Emily A. Ludwig, PsyD
Picture this…your entire family, sitting around the kitchen table, all warm and snuggly, drinking hot cocoa. Everyone is smiling and laughing as your kids take turns talking about how they love spending time at home with you. You’ve got chocolate chip cookies in the oven and a pot of homemade soup on the stove. You really don’t feel much pain right now, even in places that typically hurt in the afternoon. Even the cat is purring and the dog is wagging her tail…don’t you wish this family isolation thing could go on forever?
The reality probably is more like this…you’re exhausted from trying to home school, feed and entertain your kids. You may have also worked from home all day. Your spouse is cranky and just as tired as you are. The kids are miserable, lonely and whiny. You’re running out of toilet paper. Even the dog and cat are fighting. Your pain level is through the roof and it seems like it has been much worse since the self-quarantine began. What’s going on here?
Pain is complex and it can be worsened or improved, depending on many contributing factors. Here are some factors known to exacerbate pain:
- Stress – What does the Coronavirus cause, besides a fever, cough and headache? Stress and plenty of it. Acknowledge the stress and give yourself a break. We’re all doing everything we can to get by in this unprecedented time, so order pizza, let the laundry wait, unplug from social media and the news and get in a bubble bath. Allow yourself and your family some freedom. Let your kids watch Frozen for the umpteenth time, don’t whine if your spouse stays in the garage puttering for hours on end. We all deal with stress in different ways and that’s okay. Click for tips on reducing your stress during the COVID-19 pandemic.
- Fatigue/Lack of Sleep – All the stress and worry have you so keyed up, you are finding it difficult to sleep. The pain makes you so tired, but you can’t sleep because you hurt. It’s a vicious cycle. Make time for yourself, exercise daily, establish or get back to a sleep regimen (turn off electronics for two hours before bed, take a soothing bath or shower, use lavender essential oils, listen to a meditation or soft music) and only get in bed for sleeping and sex. Put the kids to bed at a reasonable hour as well. Do this every night, no matter what.
- Worry or Anxiety – yes, there’s plenty to worry about. The kids won’t be returning to school this spring, your company might have to lay you off and you can’t find meat or hand sanitizer at the grocery store. Remember, we’re all in this together, help is available for you and you’re not alone. There are community resources available, volunteers and church groups that are all willing to help you if you need it. Stay connected to friends and family. Don’t be afraid to ask for assistance. Control what you can and let go of the rest.
- Change of Routine – Chronic Pain patients typically have a well-established routine of daily living that helps them to manage their pain. That probably includes time for exercise, rest, work, social activities and self-care. Today, we’re finding our routines turned upside down with the response to the Coronavirus and our pain levels can worsen because of the lack of normalcy. The answer: Humans like to feel a sense of stability, especially in a crisis, so try to find a sense of calm and the normal again. Get back to your routine as best as you can, allowing for some change during this time.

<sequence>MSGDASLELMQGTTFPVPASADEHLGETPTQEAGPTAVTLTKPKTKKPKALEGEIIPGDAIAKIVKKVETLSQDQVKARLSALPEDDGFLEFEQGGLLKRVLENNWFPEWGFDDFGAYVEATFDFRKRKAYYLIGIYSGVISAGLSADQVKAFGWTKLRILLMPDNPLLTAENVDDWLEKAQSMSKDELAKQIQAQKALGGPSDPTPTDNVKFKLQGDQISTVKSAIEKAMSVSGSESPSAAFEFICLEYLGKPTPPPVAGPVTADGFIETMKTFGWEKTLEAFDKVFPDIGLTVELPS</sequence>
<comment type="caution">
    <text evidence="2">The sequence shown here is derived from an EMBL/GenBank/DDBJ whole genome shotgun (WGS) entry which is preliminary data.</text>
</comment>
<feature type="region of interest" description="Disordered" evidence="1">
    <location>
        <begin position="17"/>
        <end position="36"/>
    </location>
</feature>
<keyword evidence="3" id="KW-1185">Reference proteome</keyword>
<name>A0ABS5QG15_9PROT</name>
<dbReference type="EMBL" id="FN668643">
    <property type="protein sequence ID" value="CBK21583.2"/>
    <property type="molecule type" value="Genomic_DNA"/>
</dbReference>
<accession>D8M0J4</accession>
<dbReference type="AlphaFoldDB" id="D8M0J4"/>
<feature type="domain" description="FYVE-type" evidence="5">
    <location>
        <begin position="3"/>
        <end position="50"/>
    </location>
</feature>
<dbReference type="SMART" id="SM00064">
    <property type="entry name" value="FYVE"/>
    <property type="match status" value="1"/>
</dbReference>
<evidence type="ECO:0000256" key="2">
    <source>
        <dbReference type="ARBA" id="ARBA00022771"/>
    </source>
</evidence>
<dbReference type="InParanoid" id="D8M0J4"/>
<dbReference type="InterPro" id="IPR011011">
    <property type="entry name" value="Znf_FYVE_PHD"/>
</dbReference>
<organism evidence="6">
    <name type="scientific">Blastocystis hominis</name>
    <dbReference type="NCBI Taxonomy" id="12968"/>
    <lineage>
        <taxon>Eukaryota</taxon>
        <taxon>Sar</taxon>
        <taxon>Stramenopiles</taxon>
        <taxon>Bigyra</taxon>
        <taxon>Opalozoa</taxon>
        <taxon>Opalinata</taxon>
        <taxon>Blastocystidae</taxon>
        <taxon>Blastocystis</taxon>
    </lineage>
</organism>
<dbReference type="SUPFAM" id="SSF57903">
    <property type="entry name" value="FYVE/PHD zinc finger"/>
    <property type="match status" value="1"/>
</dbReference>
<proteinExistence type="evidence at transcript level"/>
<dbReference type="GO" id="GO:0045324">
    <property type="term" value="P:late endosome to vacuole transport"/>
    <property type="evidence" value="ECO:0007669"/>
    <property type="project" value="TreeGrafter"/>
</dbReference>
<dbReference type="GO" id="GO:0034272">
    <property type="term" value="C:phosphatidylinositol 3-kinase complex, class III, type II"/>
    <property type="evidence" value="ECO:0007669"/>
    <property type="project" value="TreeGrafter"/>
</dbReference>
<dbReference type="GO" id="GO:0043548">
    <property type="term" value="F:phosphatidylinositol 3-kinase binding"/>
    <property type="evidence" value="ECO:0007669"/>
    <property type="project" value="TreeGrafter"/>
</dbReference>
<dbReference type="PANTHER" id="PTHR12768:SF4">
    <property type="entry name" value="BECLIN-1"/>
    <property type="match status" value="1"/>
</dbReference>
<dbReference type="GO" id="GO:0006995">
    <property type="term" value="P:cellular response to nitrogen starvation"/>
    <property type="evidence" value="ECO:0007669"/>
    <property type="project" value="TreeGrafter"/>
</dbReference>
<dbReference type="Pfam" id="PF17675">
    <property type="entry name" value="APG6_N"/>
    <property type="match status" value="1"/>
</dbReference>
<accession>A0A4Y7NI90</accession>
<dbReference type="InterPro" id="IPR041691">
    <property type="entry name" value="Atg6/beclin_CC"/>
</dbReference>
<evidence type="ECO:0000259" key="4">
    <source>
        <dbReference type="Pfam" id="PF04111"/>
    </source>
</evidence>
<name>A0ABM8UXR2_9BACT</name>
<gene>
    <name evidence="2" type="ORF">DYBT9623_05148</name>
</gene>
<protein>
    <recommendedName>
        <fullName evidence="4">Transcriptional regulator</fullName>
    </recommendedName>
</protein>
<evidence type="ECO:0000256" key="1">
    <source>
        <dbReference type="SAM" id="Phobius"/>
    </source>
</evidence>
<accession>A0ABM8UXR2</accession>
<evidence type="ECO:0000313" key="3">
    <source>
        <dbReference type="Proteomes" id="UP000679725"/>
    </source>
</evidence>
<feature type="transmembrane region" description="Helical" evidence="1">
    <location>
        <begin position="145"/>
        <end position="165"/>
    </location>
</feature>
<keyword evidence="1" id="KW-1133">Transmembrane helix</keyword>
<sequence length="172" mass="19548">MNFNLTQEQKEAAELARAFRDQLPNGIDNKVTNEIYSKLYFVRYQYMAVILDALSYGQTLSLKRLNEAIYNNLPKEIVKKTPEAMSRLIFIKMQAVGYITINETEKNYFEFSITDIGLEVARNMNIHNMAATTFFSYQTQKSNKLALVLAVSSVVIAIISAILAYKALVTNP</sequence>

- Depression – With all the news today, it can be normal to feel down or even depressed. Feeling depressed can greatly increase your pain. Here are some tips to help if you’re feeling low:
- Write down your feelings in a journal. Note the time of day, the weather, what’s going on at home, etc. You may start to see patterns emerge that can be helpful in dealing with your depression and your pain.
- Exercise has been proven to be as effective as medication for the relief of mild depression, so get moving. Do some form of exercise everyday and you may find your symptoms dramatically improve, without taking pharmaceuticals.
- Talk to someone about how you’re feeling. Your local church may offer pastoral counseling options. A trusted friend or family member may also offer you a safe place to process your feelings. You may also choose to seek professional counseling assistance by talking with a psychiatrist, psychologist or social worker.
- If you’re feeling like there is no hope nor any end in sight, a visit to your family physician may be in order. There are medications that can help you cope for the short term until you get your depression and pain under control. Just like you would treat a heart condition, depression can be effectively treated by your doctor. Medications may be helpful, but continued feelings of helplessness or hopelessness may indicate the need for professional care by a psychiatrist or psychologist. Your PCP can refer you for more comprehensive emotional assistance. Most employers have EAP (Employee Assistance Plan) programs with counseling services included.
The National Suicide Hotline number is 1-800-273-8255. Don’t hesitate to call if you’re thinking of harming yourself or someone else. Help and immediate emotional support is there for you.